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An econometric study of alcohol consumption and associated risky and antisocial behaviour
thesisposted on 22.02.2017, 02:46 by Yang, Ou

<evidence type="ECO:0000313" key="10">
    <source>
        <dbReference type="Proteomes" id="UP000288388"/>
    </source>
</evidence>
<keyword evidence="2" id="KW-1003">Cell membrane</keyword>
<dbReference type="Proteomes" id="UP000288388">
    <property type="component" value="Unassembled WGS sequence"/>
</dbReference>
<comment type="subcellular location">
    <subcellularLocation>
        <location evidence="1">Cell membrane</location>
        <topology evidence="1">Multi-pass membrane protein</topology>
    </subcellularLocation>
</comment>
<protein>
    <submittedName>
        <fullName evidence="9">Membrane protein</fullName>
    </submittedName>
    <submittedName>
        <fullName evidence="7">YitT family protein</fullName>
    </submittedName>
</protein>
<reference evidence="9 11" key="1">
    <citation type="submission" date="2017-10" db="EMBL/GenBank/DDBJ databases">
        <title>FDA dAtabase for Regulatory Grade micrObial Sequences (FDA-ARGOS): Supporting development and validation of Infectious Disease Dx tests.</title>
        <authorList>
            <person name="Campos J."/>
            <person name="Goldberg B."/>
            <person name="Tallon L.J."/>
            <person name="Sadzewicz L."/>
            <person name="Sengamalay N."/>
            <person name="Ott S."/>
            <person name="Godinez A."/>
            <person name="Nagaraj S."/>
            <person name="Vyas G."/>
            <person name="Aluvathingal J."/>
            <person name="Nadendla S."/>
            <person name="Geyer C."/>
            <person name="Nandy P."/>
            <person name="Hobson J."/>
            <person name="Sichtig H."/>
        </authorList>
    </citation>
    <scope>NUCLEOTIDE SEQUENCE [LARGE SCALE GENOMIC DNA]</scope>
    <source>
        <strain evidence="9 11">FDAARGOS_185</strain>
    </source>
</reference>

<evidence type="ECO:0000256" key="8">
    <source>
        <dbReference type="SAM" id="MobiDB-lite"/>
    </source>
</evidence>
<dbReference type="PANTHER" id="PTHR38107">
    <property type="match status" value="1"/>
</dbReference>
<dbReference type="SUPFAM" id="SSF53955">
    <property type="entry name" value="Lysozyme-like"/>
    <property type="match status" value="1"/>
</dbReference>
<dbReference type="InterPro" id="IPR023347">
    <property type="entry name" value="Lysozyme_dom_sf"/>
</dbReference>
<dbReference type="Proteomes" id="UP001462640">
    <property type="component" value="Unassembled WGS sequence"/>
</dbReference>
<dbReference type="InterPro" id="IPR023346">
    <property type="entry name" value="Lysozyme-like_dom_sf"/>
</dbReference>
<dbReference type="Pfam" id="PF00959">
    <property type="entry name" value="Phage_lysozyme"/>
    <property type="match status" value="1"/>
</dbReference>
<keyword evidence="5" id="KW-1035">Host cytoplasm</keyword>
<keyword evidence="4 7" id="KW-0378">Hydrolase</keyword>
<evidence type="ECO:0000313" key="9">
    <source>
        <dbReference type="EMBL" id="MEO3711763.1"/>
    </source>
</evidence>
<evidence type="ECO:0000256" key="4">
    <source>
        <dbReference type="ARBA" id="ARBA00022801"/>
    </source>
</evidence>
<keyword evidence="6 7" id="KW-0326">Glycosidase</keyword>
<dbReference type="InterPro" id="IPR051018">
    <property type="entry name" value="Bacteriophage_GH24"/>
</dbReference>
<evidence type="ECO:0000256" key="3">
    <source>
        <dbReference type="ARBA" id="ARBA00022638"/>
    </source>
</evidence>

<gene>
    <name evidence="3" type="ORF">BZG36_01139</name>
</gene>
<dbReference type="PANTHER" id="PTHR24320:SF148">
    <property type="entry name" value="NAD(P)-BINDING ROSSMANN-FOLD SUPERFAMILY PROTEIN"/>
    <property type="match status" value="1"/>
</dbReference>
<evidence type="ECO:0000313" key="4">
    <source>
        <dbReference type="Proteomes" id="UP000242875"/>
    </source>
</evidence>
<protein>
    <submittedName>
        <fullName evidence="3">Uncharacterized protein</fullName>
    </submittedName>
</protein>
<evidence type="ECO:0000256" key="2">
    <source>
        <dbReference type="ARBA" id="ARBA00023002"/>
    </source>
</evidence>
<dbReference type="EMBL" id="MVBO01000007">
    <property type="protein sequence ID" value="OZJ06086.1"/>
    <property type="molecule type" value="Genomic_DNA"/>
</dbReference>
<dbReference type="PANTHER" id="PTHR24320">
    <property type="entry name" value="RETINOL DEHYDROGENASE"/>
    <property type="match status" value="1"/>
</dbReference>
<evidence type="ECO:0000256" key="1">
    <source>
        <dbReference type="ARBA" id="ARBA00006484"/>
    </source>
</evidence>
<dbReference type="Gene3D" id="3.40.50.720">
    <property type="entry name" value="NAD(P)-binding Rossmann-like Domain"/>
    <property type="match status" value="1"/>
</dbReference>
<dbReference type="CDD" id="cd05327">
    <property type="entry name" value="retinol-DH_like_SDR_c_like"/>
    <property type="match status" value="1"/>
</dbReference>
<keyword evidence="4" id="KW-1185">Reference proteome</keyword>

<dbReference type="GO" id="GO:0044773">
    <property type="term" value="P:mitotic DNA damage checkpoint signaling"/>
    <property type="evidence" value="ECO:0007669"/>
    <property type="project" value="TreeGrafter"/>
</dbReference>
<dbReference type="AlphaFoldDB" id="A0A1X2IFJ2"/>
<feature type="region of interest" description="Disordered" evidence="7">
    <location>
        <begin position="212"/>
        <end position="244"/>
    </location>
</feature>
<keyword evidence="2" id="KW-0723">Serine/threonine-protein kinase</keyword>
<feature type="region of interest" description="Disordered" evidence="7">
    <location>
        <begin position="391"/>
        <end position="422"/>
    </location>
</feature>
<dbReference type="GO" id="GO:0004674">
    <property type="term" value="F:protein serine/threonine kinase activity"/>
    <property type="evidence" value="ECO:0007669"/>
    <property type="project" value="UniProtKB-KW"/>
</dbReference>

This thesis, using two national individual-level datasets, undertakes an investigation of Australian consumers’ irresponsible behaviour with alcohol abuse and Australian households’ alcohol purchasing behaviour, by means of microeconometric modelling and demand system modelling techniques. The four self-contained but related studies carried out in this thesis provide valuable empirical evidence to inform alcohol tax policy formulation and other educational and regulatory measures. This thesis also involves a methodological extending to the literature in the area of demand system estimation. The first chapter presents individual level evidence from Australia to examine the factors associated with individuals’ participation in binge drinking and several alcohol-related antisocial and unlawful behaviours. In particular, to quantify the negative externalities of excessive alcohol consumption by product forms, the primary focus lies in the link with eleven types of alcoholic beverages. The role of binge drinking in increasing the likelihood for engaging in these drinking related negative behaviours is also examined. In this chapter, individual level data from a national representative survey are used and a system econometric model that allows unobservable factors for all negative behaviours to be correlated is employed. Potential mis-reporting in the self-reported data is accounted for. Results provide valuable evidence for more effective alcohol taxation as a tool for correcting differentiated negative externalities by beverage types. In the second chapter, a multinomial Logit modelling approach is employed to study Australian households' major alcoholic beverage purchasing patterns, in order to identify their relationship with certain households’ socioeconomic and demographic characteristics. In particular, eight alcohol purchasing patterns are identified from the data. The individual-level sample data used in the chapter are drawn from the latest two waves of the Australian Household Expenditure Survey (HES). The results achieved in this chapter are interesting, in the sense that they provide valuable information for the formulation of targeted educational campaigns or government economic policies. The third chapter in this thesis provides the much needed information in regard to alcohol demand elasticities, to inform tax policy. Specifically, own and cross-price elasticities and expenditure elasticities of demand for beer, wine and spirits are estimated. In addition, this chapter has also examined the substitutability of alcoholic drinks with non-alcoholic drinks by jointly estimating the demand elasticities for non-alcoholic drinks. As opposed to some other previous studies in the literature which use aggregated national accounting data, using micro level survey data, this chapter provides crucial information on how households’ certain demographic and socioeconomic characteristics relate to their alcohol purchasing behaviour. To deal with the difficulty of excessive zero expenditure observations in the individual level data, a segmented demand system estimation strategy is proposed. In particular, a demand system model is respectively estimated for each of the sixteen purchasing pattern groups identified from the data. Following the recent literature on the statistical approach to modelling the zero expenditure generating process, a demographically extended demand system approach within a multivariate sample selection framework is also specified and estimated. For comparison, a naïve demand system approach is estimated as well, which results in biased estimates. In this last chapter, a class of demand systems based on simple parametric specification of the indirect utility functions, but allowing for the parsimonious imposition of global regularity, is proposed. Demand systems in this class are completely flexible in rank, i.e., can be potentially specified to acquire as large a rank as required in empirical work. They also exhibit a clear and reasonable homothetic asymptotic behaviour. In an empirical application using Australian data, several examples from this class are estimated and compared with some popular alternatives in the literature.